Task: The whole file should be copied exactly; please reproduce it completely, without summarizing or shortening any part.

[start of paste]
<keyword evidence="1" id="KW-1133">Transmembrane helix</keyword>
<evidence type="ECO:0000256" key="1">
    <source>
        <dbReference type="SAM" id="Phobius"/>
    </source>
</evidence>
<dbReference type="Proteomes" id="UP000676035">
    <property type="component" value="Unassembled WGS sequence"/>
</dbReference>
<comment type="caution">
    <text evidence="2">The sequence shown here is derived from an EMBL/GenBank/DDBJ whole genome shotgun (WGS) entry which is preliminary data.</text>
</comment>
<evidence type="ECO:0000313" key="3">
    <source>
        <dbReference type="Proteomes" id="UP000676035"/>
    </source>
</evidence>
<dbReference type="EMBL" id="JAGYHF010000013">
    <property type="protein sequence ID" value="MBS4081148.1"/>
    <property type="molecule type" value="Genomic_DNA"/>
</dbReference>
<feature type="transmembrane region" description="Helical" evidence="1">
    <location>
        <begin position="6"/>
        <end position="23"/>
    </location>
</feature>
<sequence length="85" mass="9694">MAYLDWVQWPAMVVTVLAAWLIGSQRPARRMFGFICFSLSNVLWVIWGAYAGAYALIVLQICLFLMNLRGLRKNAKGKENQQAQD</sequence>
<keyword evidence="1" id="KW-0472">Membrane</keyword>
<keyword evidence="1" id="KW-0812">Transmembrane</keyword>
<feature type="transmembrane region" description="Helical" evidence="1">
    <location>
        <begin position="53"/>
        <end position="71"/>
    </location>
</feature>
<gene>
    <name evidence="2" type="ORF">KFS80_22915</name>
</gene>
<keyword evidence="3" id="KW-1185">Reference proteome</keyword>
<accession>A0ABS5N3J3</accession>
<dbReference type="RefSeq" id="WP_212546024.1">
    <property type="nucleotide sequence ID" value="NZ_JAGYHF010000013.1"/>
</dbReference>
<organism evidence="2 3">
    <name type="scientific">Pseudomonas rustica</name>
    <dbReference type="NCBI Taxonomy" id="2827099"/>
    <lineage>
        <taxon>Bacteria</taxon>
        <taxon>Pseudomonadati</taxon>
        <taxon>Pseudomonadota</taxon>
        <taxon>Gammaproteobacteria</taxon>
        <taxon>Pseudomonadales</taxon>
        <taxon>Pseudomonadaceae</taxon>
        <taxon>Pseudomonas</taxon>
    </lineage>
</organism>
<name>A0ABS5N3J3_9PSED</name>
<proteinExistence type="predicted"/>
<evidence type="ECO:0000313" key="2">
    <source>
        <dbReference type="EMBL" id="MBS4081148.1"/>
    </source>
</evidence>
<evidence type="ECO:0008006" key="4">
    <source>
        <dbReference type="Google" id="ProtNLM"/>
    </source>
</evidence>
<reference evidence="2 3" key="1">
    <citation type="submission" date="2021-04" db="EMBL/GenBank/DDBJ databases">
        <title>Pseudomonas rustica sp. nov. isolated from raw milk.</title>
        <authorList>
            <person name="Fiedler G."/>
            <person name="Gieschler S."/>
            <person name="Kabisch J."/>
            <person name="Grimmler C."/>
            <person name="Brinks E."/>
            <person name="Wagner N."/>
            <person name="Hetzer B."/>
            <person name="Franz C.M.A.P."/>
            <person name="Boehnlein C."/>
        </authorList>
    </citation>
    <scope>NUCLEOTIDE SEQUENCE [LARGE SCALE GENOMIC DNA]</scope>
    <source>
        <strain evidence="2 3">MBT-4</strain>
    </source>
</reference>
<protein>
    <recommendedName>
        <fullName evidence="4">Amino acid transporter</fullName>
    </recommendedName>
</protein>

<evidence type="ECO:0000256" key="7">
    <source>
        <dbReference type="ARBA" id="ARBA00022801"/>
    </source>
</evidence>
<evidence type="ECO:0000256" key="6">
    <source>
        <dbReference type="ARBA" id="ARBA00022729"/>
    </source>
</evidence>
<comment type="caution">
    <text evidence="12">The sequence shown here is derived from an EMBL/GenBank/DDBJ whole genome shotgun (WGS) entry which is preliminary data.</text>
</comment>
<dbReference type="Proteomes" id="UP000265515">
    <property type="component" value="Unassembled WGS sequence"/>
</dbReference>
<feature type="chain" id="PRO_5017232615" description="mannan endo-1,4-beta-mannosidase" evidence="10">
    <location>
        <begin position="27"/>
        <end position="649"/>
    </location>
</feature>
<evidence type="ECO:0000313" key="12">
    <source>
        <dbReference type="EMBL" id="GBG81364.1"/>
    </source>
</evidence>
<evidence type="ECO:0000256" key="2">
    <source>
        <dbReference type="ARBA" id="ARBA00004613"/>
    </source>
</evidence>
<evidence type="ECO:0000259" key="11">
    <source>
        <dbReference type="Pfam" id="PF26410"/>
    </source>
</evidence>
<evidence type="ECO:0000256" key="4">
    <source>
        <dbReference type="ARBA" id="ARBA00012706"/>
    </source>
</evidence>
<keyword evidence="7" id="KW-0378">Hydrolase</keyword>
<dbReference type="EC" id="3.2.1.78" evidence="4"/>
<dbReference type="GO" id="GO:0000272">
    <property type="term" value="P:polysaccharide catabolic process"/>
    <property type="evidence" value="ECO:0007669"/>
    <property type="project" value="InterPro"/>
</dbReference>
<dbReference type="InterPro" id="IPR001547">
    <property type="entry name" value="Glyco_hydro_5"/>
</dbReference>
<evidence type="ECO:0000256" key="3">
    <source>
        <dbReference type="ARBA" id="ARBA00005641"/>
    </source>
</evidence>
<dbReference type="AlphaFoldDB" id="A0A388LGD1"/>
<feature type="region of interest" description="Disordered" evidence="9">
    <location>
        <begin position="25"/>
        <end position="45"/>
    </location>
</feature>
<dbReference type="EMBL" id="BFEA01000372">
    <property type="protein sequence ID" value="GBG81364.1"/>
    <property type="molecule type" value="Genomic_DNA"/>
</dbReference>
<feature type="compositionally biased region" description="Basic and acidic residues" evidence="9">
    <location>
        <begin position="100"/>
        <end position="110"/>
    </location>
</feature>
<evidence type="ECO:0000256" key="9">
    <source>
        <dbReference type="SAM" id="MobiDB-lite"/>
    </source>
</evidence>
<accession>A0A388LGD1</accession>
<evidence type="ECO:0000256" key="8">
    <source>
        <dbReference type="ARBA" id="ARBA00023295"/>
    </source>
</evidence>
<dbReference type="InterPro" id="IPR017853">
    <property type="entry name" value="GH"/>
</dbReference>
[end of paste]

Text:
<keyword evidence="1" id="KW-1133">Transmembrane helix</keyword>
<evidence type="ECO:0000256" key="1">
    <source>
        <dbReference type="SAM" id="Phobius"/>
    </source>
</evidence>
<dbReference type="Proteomes" id="UP000676035">
    <property type="component" value="Unassembled WGS sequence"/>
</dbReference>
<comment type="caution">
    <text evidence="2">The sequence shown here is derived from an EMBL/GenBank/DDBJ whole genome shotgun (WGS) entry which is preliminary data.</text>
</comment>
<evidence type="ECO:0000313" key="3">
    <source>
        <dbReference type="Proteomes" id="UP000676035"/>
    </source>
</evidence>
<dbReference type="EMBL" id="JAGYHF010000013">
    <property type="protein sequence ID" value="MBS4081148.1"/>
    <property type="molecule type" value="Genomic_DNA"/>
</dbReference>
<feature type="transmembrane region" description="Helical" evidence="1">
    <location>
        <begin position="6"/>
        <end position="23"/>
    </location>
</feature>
<sequence length="85" mass="9694">MAYLDWVQWPAMVVTVLAAWLIGSQRPARRMFGFICFSLSNVLWVIWGAYAGAYALIVLQICLFLMNLRGLRKNAKGKENQQAQD</sequence>
<keyword evidence="1" id="KW-0472">Membrane</keyword>
<keyword evidence="1" id="KW-0812">Transmembrane</keyword>
<feature type="transmembrane region" description="Helical" evidence="1">
    <location>
        <begin position="53"/>
        <end position="71"/>
    </location>
</feature>
<gene>
    <name evidence="2" type="ORF">KFS80_22915</name>
</gene>
<keyword evidence="3" id="KW-1185">Reference proteome</keyword>
<accession>A0ABS5N3J3</accession>
<dbReference type="RefSeq" id="WP_212546024.1">
    <property type="nucleotide sequence ID" value="NZ_JAGYHF010000013.1"/>
</dbReference>
<organism evidence="2 3">
    <name type="scientific">Pseudomonas rustica</name>
    <dbReference type="NCBI Taxonomy" id="2827099"/>
    <lineage>
        <taxon>Bacteria</taxon>
        <taxon>Pseudomonadati</taxon>
        <taxon>Pseudomonadota</taxon>
        <taxon>Gammaproteobacteria</taxon>
        <taxon>Pseudomonadales</taxon>
        <taxon>Pseudomonadaceae</taxon>
        <taxon>Pseudomonas</taxon>
    </lineage>
</organism>
<name>A0ABS5N3J3_9PSED</name>
<proteinExistence type="predicted"/>
<evidence type="ECO:0000313" key="2">
    <source>
        <dbReference type="EMBL" id="MBS4081148.1"/>
    </source>
</evidence>
<evidence type="ECO:0008006" key="4">
    <source>
        <dbReference type="Google" id="ProtNLM"/>
    </source>
</evidence>
<reference evidence="2 3" key="1">
    <citation type="submission" date="2021-04" db="EMBL/GenBank/DDBJ databases">
        <title>Pseudomonas rustica sp. nov. isolated from raw milk.</title>
        <authorList>
            <person name="Fiedler G."/>
            <person name="Gieschler S."/>
            <person name="Kabisch J."/>
            <person name="Grimmler C."/>
            <person name="Brinks E."/>
            <person name="Wagner N."/>
            <person name="Hetzer B."/>
            <person name="Franz C.M.A.P."/>
            <person name="Boehnlein C."/>
        </authorList>
    </citation>
    <scope>NUCLEOTIDE SEQUENCE [LARGE SCALE GENOMIC DNA]</scope>
    <source>
        <strain evidence="2 3">MBT-4</strain>
    </source>
</reference>
<protein>
    <recommendedName>
        <fullName evidence="4">Amino acid transporter</fullName>
    </recommendedName>
</protein>

<evidence type="ECO:0000256" key="7">
    <source>
        <dbReference type="ARBA" id="ARBA00022801"/>
    </source>
</evidence>
<evidence type="ECO:0000256" key="6">
    <source>
        <dbReference type="ARBA" id="ARBA00022729"/>
    </source>
</evidence>
<comment type="caution">
    <text evidence="12">The sequence shown here is derived from an EMBL/GenBank/DDBJ whole genome shotgun (WGS) entry which is preliminary data.</text>
</comment>
<dbReference type="Proteomes" id="UP000265515">
    <property type="component" value="Unassembled WGS sequence"/>
</dbReference>
<feature type="chain" id="PRO_5017232615" description="mannan endo-1,4-beta-mannosidase" evidence="10">
    <location>
        <begin position="27"/>
        <end position="649"/>
    </location>
</feature>
<evidence type="ECO:0000313" key="12">
    <source>
        <dbReference type="EMBL" id="GBG81364.1"/>
    </source>
</evidence>
<evidence type="ECO:0000256" key="2">
    <source>
        <dbReference type="ARBA" id="ARBA00004613"/>
    </source>
</evidence>
<evidence type="ECO:0000259" key="11">
    <source>
        <dbReference type="Pfam" id="PF26410"/>
    </source>
</evidence>
<evidence type="ECO:0000256" key="4">
    <source>
        <dbReference type="ARBA" id="ARBA00012706"/>
    </source>
</evidence>
<keyword evidence="7" id="KW-0378">Hydrolase</keyword>
<dbReference type="EC" id="3.2.1.78" evidence="4"/>
<dbReference type="GO" id="GO:0000272">
    <property type="term" value="P:polysaccharide catabolic process"/>
    <property type="evidence" value="ECO:0007669"/>
    <property type="project" value="InterPro"/>
</dbReference>
<dbReference type="InterPro" id="IPR001547">
    <property type="entry name" value="Glyco_hydro_5"/>
</dbReference>
<evidence type="ECO:0000256" key="3">
    <source>
        <dbReference type="ARBA" id="ARBA00005641"/>
    </source>
</evidence>
<dbReference type="AlphaFoldDB" id="A0A388LGD1"/>
<feature type="region of interest" description="Disordered" evidence="9">
    <location>
        <begin position="25"/>
        <end position="45"/>
    </location>
</feature>
<dbReference type="EMBL" id="BFEA01000372">
    <property type="protein sequence ID" value="GBG81364.1"/>
    <property type="molecule type" value="Genomic_DNA"/>
</dbReference>
<feature type="compositionally biased region" description="Basic and acidic residues" evidence="9">
    <location>
        <begin position="100"/>
        <end position="110"/>
    </location>
</feature>
<evidence type="ECO:0000256" key="9">
    <source>
        <dbReference type="SAM" id="MobiDB-lite"/>
    </source>
</evidence>
<accession>A0A388LGD1</accession>
<evidence type="ECO:0000256" key="8">
    <source>
        <dbReference type="ARBA" id="ARBA00023295"/>
    </source>
</evidence>
<dbReference type="InterPro" id="IPR017853">
    <property type="entry name" value="GH"/>
</dbReference>